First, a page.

The principle of the holography of information states that in a theory of quantum gravity a copy of all the information available on a Cauchy slice is also available near the boundary of the Cauchy slice. This redundancy in the theory is already present at low energy. In the context of the AdS/CFT correspondence, this principle can be translated into a statement about the dual conformal field theory. We carry out this translation and demonstrate that the principle of the holography of information holds in bilocal holography.

Complete Calabi-Yau metrics provide singularity models for limits of Kahler-Einstein metrics. We study complete Calabi-Yau metrics with Euclidean volume growth and quadratic curvature decay. It is known that under these assumptions the metric is always asymptotic to a unique cone at infinity. Previous work of Donaldson-S. gives a 2-step degeneration to the cone in the algebro-geometric sense, via a possible intermediate object (a K-semistable cone). We will show that such intermediate K-semistable cone does not occur. This is in sharp contrast to the case of local singularities. This result together with the work of Conlon-Hein also give a complete algebro-geometric classification of these metrics, which in particular confirms Yau’s compactification conjecture in this setting. I will explain the proof in this talk, and if time permits I will describe a conjectural picture in general when the curvature decay condition is removed. Based on joint work with Junsheng Zhang (UC Berkeley).

We study the Inclusion Process with vanishing diffusion coefficient, which is known to exhibit condensation and metastable dynamics for cluster locations. Here we focus on the dynamics of mass distribution rather than locations, and consider the process on the complete graph in the thermodynamic limit with fixed particle density. We describe the mass distribution for a given configuration by a measure on a suitably scaled mass space and derive a limiting measure-valued process. When the diffusion coefficient scales like the inverse of the system size, the scaling limit is equivalent to the well known Poisson-Dirichlet diffusion, offering an alternative point of view for this well-established dynamics. Testing configurations with size-biased functions, our approach can be generalized to other scaling regimes. This leads to an interesting characterization of the limiting dynamics via duality and provides a natural extension of the Poisson-Dirichlet diffusion to infinite mutation rate. This is joint work with Simon Gabriel and Paul Chleboun (both Warwick)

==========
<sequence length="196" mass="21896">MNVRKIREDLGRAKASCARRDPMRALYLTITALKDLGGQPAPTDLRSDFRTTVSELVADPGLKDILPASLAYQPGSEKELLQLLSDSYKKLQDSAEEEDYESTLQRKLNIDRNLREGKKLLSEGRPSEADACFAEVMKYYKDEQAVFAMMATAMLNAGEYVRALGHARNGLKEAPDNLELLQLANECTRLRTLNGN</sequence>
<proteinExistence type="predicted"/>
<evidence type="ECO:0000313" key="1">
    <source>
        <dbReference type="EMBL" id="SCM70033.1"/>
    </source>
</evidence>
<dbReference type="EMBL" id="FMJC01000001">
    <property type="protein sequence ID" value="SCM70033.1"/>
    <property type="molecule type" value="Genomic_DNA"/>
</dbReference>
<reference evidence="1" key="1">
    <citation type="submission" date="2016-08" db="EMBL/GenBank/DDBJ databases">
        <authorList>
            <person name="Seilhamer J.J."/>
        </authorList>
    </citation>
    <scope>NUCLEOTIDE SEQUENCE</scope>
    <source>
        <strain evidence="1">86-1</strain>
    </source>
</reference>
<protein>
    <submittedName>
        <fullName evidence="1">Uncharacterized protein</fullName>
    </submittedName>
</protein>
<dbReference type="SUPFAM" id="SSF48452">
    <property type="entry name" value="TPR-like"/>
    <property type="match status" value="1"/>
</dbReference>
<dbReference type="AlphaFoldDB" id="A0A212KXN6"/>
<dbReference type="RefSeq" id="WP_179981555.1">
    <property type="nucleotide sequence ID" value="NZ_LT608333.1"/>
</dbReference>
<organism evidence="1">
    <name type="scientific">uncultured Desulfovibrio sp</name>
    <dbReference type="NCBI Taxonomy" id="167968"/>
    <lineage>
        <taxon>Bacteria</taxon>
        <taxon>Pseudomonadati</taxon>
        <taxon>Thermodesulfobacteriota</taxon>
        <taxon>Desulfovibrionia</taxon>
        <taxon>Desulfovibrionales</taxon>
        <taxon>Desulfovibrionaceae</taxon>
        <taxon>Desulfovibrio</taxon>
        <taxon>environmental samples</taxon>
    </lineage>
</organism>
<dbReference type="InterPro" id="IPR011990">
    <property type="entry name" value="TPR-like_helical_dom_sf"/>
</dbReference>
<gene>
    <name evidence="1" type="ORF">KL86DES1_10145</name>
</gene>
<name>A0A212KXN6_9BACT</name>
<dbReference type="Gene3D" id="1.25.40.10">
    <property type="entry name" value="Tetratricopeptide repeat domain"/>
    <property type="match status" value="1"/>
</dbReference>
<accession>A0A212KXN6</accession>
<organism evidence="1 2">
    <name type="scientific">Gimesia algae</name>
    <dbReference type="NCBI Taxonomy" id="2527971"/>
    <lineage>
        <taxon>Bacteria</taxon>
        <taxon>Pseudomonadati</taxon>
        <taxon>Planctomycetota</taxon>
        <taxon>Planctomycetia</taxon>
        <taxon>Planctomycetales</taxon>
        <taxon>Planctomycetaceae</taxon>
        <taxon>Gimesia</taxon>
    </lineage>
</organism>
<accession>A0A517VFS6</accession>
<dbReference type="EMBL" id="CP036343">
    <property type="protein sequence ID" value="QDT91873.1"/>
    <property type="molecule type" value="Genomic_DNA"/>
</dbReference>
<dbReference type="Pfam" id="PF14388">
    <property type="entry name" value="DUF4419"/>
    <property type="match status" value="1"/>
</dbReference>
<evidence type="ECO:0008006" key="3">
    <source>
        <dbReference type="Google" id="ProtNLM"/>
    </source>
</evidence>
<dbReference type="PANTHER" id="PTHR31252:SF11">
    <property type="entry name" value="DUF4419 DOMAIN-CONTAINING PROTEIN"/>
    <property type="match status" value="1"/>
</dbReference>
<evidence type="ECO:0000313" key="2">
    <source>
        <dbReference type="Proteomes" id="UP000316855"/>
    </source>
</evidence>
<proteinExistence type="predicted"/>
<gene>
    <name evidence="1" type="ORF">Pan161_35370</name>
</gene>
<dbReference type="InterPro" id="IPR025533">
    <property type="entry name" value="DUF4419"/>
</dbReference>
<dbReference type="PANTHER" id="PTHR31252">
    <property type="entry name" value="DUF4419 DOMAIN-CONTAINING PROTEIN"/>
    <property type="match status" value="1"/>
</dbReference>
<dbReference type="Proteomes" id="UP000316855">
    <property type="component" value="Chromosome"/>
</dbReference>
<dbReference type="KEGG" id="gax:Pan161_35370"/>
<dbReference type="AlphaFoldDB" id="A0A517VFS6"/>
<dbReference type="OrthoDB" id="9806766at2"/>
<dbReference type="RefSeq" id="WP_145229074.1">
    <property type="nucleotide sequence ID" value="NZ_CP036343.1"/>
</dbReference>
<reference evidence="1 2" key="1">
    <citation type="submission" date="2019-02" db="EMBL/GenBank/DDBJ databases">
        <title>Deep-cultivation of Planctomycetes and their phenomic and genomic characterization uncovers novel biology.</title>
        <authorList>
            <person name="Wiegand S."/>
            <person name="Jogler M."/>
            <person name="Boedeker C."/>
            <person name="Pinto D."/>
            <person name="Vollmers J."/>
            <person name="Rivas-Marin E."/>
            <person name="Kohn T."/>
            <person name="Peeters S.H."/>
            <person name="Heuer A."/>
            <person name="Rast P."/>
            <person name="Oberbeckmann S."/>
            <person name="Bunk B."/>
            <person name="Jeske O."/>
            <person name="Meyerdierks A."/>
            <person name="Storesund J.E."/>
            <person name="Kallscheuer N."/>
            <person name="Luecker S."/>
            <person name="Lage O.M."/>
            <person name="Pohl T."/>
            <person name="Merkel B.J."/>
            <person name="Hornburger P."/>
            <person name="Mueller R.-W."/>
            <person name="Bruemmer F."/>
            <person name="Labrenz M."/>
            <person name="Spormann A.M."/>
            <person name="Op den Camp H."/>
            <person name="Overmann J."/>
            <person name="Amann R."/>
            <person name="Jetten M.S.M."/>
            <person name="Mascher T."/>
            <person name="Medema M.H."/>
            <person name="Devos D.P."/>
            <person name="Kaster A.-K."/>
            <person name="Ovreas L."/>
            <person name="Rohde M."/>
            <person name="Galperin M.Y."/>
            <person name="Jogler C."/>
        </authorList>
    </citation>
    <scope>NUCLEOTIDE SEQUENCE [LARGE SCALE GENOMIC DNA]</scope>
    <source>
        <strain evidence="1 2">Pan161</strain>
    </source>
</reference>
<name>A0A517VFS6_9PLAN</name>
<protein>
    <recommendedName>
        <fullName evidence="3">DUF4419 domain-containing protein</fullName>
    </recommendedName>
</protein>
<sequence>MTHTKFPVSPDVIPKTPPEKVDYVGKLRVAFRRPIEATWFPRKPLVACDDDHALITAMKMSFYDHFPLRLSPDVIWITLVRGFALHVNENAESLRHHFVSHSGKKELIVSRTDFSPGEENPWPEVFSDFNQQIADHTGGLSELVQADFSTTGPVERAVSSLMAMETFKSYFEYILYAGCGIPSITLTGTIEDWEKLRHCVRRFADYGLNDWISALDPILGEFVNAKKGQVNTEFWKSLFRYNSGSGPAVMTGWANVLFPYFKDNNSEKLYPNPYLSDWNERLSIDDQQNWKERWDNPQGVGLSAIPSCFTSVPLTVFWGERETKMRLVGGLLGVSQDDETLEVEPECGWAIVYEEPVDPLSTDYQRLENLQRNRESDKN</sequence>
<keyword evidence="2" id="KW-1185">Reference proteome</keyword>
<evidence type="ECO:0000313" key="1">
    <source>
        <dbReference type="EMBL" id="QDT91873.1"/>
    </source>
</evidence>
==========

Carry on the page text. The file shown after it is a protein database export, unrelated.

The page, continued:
Error-correcting codes are known to define chiral 2d lattice CFTs where all the $U(1)$ symmetries are enhanced to $SU(2)$. In this paper, we extend this construction to a broader class of length-$n$ codes which define full (non-chiral) CFTs with $SU(2)^n$ symmetry, where $n=c+ \bar c$. We show that codes give a natural discrete ensemble of 2d theories in which one can compute averaged observables. The partition functions obtained from averaging over all codes weighted equally is found to be given by the sum over modular images of the vacuum character of the full extended symmetry group, and in this case the number of modular images is finite. This averaged partition function has a large gap, scaling linearly with $n$, in primaries of the full $SU(2)^n$ symmetry group. Using the sum over modular images, we conjecture the form of the genus-2 partition function. This exhibits the connected contributions to disconnected boundaries characteristic of wormhole solutions in a bulk dual.

I’ll describe two approaches to constructing a universal state sum. The first approach (arXiv:2104.02101) is more elementary and assumes semisimplicity. Special cases of this state sum include Turaev–Viro, Crane–Yetter, Douglas–Reutter, the Reshetikhin–Turaev Dehn surgery formula (thought of as a state sum), Brown–Arf for $\mathrm{Pin}_-$ 2-manifolds, and Dijkgraaf–Witten. The second approach (joint work with David Reutter) is more general and does not assume semisimplicity. If there’s time I’ll sketch a program to use the non-semisimple state sum to reproduce a cluster of non-semi-simple 3-manifold invariants due to many different authors (Lyubashenko, Kuperberg, Hennings, ... Geer, Gainutdinov, Patureau-Mirand, ... ).

It is well known that Frobenius algebras are in correspondence with 2-dimensional TQFTs. In this talk, we introduce Frobenius objects in any monoidal category, and in particular in the category where objects are sets and morphisms are spans of sets. We prove the existence of a simplicial set that encodes the data of the Frobenius structure in this category. This serves as a (simplicial) toy model of the Wehrheim–Woodward construction for the symplectic category. This is part of a program that intends to describe, in terms of category theory, the relationship between symplectic groupoids and topological field theory via the Poisson sigma model. Based on joint work with Rajan Mehta and Molly Keller (Rev. in Math. Phys (34) 10 (2022)), with Rajan Mehta, Adele Long and Sophia Marx (https://arxiv.org/abs/2208.14716), and ongoing work with Rajan Mehta and Walker Stern.

After an introduction on the way large deviation functions appear in non-equilibrium systems, I will try to explain how they can be calculated for general Markov processes. Based on the theory, it is easy to establish general properties of non-equilibrium systems such as the fluctuation theorem. Then the main part of these lectures will be to review the theoretical approaches, such as matrix products, the Bethe ansatz or the macroscopic fluctuation theory, allowing to obtain a series of exact expressions of large deviation functions for lattice gas models.